Issues for extra large hard drives.

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Archived from groups: rec.video.desktop (More info?)

The largest disk drive that I have used was for Video was 120GB. Are there
any particular issues to consider when using much larger drives for video
editing using Windows XP. Is there a limit on partition size for instance.
--
Thanks in advance
 
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Archived from groups: rec.video.desktop (More info?)

"Videot" <videot@optusnet.com.au> wrote in message
news:40b144d3$0$3036$afc38c87@news.optusnet.com.au...
> The largest disk drive that I have used was for Video was 120GB. Are
there
> any particular issues to consider when using much larger drives for video
> editing using Windows XP. Is there a limit on partition size for
instance.


http://support.octek.com.au/FAQ/faq_0053.htm
 
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Archived from groups: rec.video.desktop (More info?)

"twobirds" <notareal@eaddy.com> wrote in message
news:BMqdnTj-WaXt_yzdRVn-gw@bresnan.com...
>
> "Videot" <videot@optusnet.com.au> wrote in message
> news:40b144d3$0$3036$afc38c87@news.optusnet.com.au...
> > The largest disk drive that I have used was for Video was 120GB. Are
> there
> > any particular issues to consider when using much larger drives for
video
> > editing using Windows XP. Is there a limit on partition size for
> instance.
>
>
> http://support.octek.com.au/FAQ/faq_0053.htm
>
I plugged a 200 gb Western Digital drive into a Tyan S2266 motherboard, an
older P4 board that made no mention of 48 bit LBA.
It formatted and appears to be recognized without difficulty.

Perhaps other motherboards have the ability even if it wasn't specified.
 
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"Robert Morein" <nowhere@nowhere.com> wrote:
> I plugged a 200 gb Western Digital drive into a Tyan S2266 motherboard, an
> older P4 board that made no mention of 48 bit LBA.
> It formatted and appears to be recognized without difficulty.
>
> Perhaps other motherboards have the ability even if it wasn't specified.

Have you filled the drive with more than 137GB of data?
 
G

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Archived from groups: rec.video.desktop (More info?)

When you are doing video editing it's easy. I know people in our video club
that have machines with over 300GB filled on a PC when they are juggling
several projects at once.


"Samuel Paik" <sam@paiks.org> wrote in message
news:309a88d5.0405241313.28a6d7d0@posting.google.com...
> "Robert Morein" <nowhere@nowhere.com> wrote:
> > I plugged a 200 gb Western Digital drive into a Tyan S2266 motherboard,
an
> > older P4 board that made no mention of 48 bit LBA.
> > It formatted and appears to be recognized without difficulty.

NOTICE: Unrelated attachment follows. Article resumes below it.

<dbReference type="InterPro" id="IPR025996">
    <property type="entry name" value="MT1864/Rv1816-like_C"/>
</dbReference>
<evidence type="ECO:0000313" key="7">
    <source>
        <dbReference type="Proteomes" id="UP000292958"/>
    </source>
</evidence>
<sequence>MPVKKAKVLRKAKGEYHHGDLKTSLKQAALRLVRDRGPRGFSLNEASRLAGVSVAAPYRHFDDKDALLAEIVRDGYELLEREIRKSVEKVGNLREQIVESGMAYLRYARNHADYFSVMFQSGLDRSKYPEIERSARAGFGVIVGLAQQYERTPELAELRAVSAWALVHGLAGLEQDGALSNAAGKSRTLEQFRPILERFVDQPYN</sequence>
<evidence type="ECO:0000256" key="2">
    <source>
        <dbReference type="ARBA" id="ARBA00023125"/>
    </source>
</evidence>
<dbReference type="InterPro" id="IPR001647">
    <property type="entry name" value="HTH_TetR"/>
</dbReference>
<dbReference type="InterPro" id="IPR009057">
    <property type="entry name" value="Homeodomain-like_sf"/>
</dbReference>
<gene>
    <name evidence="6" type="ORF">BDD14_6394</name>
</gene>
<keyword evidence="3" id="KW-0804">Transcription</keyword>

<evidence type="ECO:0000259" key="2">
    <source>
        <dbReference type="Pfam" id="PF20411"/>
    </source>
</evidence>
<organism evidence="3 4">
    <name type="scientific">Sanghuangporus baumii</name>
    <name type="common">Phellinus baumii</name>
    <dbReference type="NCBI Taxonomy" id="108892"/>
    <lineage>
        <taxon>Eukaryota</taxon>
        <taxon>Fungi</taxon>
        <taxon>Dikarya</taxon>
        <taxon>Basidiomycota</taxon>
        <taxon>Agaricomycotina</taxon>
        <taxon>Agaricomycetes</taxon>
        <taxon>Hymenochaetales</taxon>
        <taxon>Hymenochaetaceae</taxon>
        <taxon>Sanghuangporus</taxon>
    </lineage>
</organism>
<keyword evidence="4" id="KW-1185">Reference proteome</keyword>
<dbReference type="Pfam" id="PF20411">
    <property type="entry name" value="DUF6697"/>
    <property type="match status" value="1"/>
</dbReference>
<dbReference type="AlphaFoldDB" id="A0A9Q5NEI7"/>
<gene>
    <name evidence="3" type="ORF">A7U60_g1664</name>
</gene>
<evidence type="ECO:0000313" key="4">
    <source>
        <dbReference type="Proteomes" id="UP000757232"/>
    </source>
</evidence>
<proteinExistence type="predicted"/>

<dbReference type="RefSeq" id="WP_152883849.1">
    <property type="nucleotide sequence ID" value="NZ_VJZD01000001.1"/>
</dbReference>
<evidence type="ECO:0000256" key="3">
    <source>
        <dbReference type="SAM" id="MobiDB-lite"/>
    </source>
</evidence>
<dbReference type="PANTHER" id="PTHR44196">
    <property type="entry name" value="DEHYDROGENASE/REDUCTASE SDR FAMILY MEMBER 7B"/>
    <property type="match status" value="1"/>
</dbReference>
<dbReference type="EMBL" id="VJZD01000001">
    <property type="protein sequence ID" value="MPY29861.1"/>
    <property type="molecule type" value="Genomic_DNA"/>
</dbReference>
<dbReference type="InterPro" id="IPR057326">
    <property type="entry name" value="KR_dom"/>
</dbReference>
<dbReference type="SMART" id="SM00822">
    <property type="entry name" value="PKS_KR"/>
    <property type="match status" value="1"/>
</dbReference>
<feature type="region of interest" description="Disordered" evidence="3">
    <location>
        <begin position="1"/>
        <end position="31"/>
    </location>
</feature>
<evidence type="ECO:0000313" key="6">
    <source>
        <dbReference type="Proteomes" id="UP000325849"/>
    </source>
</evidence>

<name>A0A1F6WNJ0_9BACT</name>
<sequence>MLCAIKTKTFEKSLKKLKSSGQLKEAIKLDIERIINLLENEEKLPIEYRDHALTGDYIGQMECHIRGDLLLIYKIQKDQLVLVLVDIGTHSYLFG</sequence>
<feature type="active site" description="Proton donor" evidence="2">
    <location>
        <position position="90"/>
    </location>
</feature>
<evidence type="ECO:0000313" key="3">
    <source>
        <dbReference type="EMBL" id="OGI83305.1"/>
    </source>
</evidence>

> >
> > Perhaps other motherboards have the ability even if it wasn't specified.
>
> Have you filled the drive with more than 137GB of data?
 
G

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Videot wrote:

> When you are doing video editing it's easy. I know people in our video club
> that have machines with over 300GB filled on a PC when they are juggling
> several projects at once.
>

He's not saying it's not possible.

You have to remember that this is a very specific issue with one particular type
of of controller. Some older controllers have issues with large drives.

A Tyan S2266 is pretty ancient, which makes the question a logical one.


>
> "Samuel Paik" <sam@paiks.org> wrote in message
> news:309a88d5.0405241313.28a6d7d0@posting.google.com...
> > "Robert Morein" <nowhere@nowhere.com> wrote:
> > > I plugged a 200 gb Western Digital drive into a Tyan S2266 motherboard,
> an
> > > older P4 board that made no mention of 48 bit LBA.
> > > It formatted and appears to be recognized without difficulty.
> > >
> > > Perhaps other motherboards have the ability even if it wasn't specified.
> >
> > Have you filled the drive with more than 137GB of data?
 
G

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Archived from groups: rec.video.desktop (More info?)

Here's the issues involved. Basically, above 137GB, you'll be looking
at Windows XP + SP1/windows 2000 + latest SP/Linux for built-in support
of large HDs. Otherwise, you'll need other additional components to
support large HDs. That said, if you want to easily move a HD to
another system w/o worry, you will want to buy and use <137GB HDs (eg.
120GB HDs). Otherwise, you will need to make sure the system you move a
HD to supports large HDs.:

Operating System and BIOS Limitations:
Computer operating systems and system BIOSs have separate limitations
that are related to
specific drive capacities. The capacity points that can affect how your
operating system and system BIOS support your drive are 137GB, 32GB, and
8.4GB. Below is a quick reference chart that you may use as a guide to
determine the drive capacity supported by your BIOS.

BIOS Dates prior to May not support drives larger than
Aug 1994 528MB
Feb 1996 2.1GB
Jan 1998 8.4GB
Jun 1999 32GB